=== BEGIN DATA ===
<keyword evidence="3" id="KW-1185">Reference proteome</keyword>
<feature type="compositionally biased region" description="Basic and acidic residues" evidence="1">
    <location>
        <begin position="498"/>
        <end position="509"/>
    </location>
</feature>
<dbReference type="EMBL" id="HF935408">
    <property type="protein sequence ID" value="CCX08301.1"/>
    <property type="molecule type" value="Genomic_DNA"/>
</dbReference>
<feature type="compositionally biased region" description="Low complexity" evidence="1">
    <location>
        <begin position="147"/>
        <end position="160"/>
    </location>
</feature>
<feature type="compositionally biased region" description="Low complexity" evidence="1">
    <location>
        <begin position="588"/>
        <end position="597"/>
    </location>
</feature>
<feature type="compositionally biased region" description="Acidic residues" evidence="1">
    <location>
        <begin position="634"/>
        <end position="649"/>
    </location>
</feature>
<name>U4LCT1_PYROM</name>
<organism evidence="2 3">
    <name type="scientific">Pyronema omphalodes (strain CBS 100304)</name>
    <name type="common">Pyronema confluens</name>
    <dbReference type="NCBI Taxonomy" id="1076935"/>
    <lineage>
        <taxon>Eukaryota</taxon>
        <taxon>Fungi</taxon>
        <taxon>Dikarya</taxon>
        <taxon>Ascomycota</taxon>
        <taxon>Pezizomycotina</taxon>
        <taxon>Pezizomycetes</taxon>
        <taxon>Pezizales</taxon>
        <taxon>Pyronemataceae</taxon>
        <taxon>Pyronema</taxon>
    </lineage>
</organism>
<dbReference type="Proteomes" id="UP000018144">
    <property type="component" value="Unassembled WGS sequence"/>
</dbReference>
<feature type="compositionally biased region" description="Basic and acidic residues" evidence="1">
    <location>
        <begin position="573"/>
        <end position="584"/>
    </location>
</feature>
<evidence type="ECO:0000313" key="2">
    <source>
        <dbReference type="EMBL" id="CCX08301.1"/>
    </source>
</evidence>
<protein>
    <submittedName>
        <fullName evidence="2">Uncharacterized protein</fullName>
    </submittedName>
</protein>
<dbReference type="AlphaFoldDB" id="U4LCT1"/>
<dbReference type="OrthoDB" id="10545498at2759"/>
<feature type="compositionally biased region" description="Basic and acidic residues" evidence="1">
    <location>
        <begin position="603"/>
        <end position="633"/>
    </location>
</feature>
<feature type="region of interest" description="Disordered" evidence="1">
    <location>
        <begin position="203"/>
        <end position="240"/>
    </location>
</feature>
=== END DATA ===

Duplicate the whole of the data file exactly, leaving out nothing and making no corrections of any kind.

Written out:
<keyword evidence="3" id="KW-1185">Reference proteome</keyword>
<feature type="compositionally biased region" description="Basic and acidic residues" evidence="1">
    <location>
        <begin position="498"/>
        <end position="509"/>
    </location>
</feature>
<dbReference type="EMBL" id="HF935408">
    <property type="protein sequence ID" value="CCX08301.1"/>
    <property type="molecule type" value="Genomic_DNA"/>
</dbReference>
<feature type="compositionally biased region" description="Low complexity" evidence="1">
    <location>
        <begin position="147"/>
        <end position="160"/>
    </location>
</feature>
<feature type="compositionally biased region" description="Low complexity" evidence="1">
    <location>
        <begin position="588"/>
        <end position="597"/>
    </location>
</feature>
<feature type="compositionally biased region" description="Acidic residues" evidence="1">
    <location>
        <begin position="634"/>
        <end position="649"/>
    </location>
</feature>
<name>U4LCT1_PYROM</name>
<organism evidence="2 3">
    <name type="scientific">Pyronema omphalodes (strain CBS 100304)</name>
    <name type="common">Pyronema confluens</name>
    <dbReference type="NCBI Taxonomy" id="1076935"/>
    <lineage>
        <taxon>Eukaryota</taxon>
        <taxon>Fungi</taxon>
        <taxon>Dikarya</taxon>
        <taxon>Ascomycota</taxon>
        <taxon>Pezizomycotina</taxon>
        <taxon>Pezizomycetes</taxon>
        <taxon>Pezizales</taxon>
        <taxon>Pyronemataceae</taxon>
        <taxon>Pyronema</taxon>
    </lineage>
</organism>
<dbReference type="Proteomes" id="UP000018144">
    <property type="component" value="Unassembled WGS sequence"/>
</dbReference>
<feature type="compositionally biased region" description="Basic and acidic residues" evidence="1">
    <location>
        <begin position="573"/>
        <end position="584"/>
    </location>
</feature>
<evidence type="ECO:0000313" key="2">
    <source>
        <dbReference type="EMBL" id="CCX08301.1"/>
    </source>
</evidence>
<protein>
    <submittedName>
        <fullName evidence="2">Uncharacterized protein</fullName>
    </submittedName>
</protein>
<dbReference type="AlphaFoldDB" id="U4LCT1"/>
<dbReference type="OrthoDB" id="10545498at2759"/>
<feature type="compositionally biased region" description="Basic and acidic residues" evidence="1">
    <location>
        <begin position="603"/>
        <end position="633"/>
    </location>
</feature>
<feature type="region of interest" description="Disordered" evidence="1">
    <location>
        <begin position="203"/>
        <end position="240"/>
    </location>
</feature>